Vol 1 Issue 28
Hot Like Summer
Earlier in the week it had been hot like summer. So when the clouds rolled in late week from the ocean, and the winds picked up, the Outer Banks repaid us for the earlier heat. I never had much interest in the beach as a youth, which was good, since I had no way to get there on my own. No gas money, no hotel money, no car. But fall going into winter? Hmm. Clean breezes, low humidity, empty beach, this is my time of the year.
A week is barely enough time to recover from work stress, but I can’t persuade D to take more–even two weeks is better: the first week for decompression and the second to pretend life is always this slow. The whole month might make a body complacent, so the thought of living year round on the Outer Banks makes me wonder if I’d just slip into unconsciousness without realizing. But I don’t intend to shave the entire seven days we’re here!
Today, sitting in a beach chair watching a high surf pound the sand, D’s wrapped in a blanket against the wind, and I’m wishing I’d brought a jacket. It’s hard to write–too much stimulation–when I’d be better off closing the chapbook and taking a nap to the tune of the ocean. A storm’s been hanging off the coast all week, and the wind’s pushing the waves halfway up the beach, carving away a step in the sand that’s growing daily. Last year the towns along this stretch paid a chunk of change to dredge sand from the ocean to rebuild the beach. Now the ocean is borrowing some of it back.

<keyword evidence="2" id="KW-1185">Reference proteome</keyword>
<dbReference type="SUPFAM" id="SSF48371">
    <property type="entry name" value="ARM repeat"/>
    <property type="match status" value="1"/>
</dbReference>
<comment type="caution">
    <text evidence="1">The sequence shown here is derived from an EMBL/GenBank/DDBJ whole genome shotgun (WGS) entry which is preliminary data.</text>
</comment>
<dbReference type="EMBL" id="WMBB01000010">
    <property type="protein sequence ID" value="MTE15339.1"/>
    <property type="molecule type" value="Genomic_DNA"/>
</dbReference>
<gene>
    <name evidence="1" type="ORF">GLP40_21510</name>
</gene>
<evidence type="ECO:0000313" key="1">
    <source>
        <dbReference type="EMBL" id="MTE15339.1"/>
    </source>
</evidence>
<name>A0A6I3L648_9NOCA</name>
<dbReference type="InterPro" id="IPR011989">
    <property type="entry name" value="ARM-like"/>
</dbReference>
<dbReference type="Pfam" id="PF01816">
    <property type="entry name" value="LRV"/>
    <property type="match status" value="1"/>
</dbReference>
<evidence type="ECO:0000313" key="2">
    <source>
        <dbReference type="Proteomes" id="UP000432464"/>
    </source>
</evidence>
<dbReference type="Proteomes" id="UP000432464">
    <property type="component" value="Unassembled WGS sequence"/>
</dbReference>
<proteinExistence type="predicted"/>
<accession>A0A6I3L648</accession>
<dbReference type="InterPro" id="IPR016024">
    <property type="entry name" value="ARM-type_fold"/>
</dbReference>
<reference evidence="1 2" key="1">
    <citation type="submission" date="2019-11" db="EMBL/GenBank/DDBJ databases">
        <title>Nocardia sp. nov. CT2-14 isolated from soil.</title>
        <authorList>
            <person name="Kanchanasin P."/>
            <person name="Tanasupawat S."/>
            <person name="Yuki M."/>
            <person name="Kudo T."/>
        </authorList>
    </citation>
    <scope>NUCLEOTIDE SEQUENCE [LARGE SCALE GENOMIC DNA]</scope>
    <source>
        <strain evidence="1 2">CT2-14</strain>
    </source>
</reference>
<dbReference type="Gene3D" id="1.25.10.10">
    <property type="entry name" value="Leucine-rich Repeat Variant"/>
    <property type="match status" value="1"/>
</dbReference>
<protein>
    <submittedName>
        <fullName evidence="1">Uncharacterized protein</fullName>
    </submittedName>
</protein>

The Outer Banks are one of those places discussed in the news stories about the warming planet and rising oceans. The house we’re staying at sits on a ridge out of the flood zone, if not out of the wind. When the wind is screaming, the house shakes and the wood creaks. Route 12 running through Duck is a foot or so higher than sea level and sits feet from the Sound. Route 12 is the only north-south road that runs the length of the islands. It would take a massive investment to raise the road and adjacent properties. This won’t end pretty, so it seems.
The Outer Banks north of Cape Lookout are said to sit on a submerged layer of broken rock. Consensus is that the island sand is moving ever closer to the mainland, doing the slowest crawl imaginable. Manmade structures, along with our heavily planted dunes have slowed the progression but haven’t stopped it.
Reading about previous cultures that have fallen into a black hole, the ones we still talk about, like the Greeks and Romans, left their marks in stone. Building for the ages, it would seem. Considering the wood framed houses on the Outer Banks, we won’t be leaving too much for future archeologists to examine. There’s a shipwreck sitting in the sand that gets uncovered in nor’easters time and again; the hull’s wood timbers are enormous–as are the iron spikes. Haven’t seen the shipwreck lately, but it’s still there. I should probably contact the state archeologists and get the name of the ill-fated ship. The year I photographed it there were small signs posted around it, so they know it’s there.
But back to the point, unlike the ruins tourists visit in Italy, after six or so centuries of European building on the dunes here, not a lot will be left once we’re gone. Maybe that’s a good thing–like a myth that this place ever existed.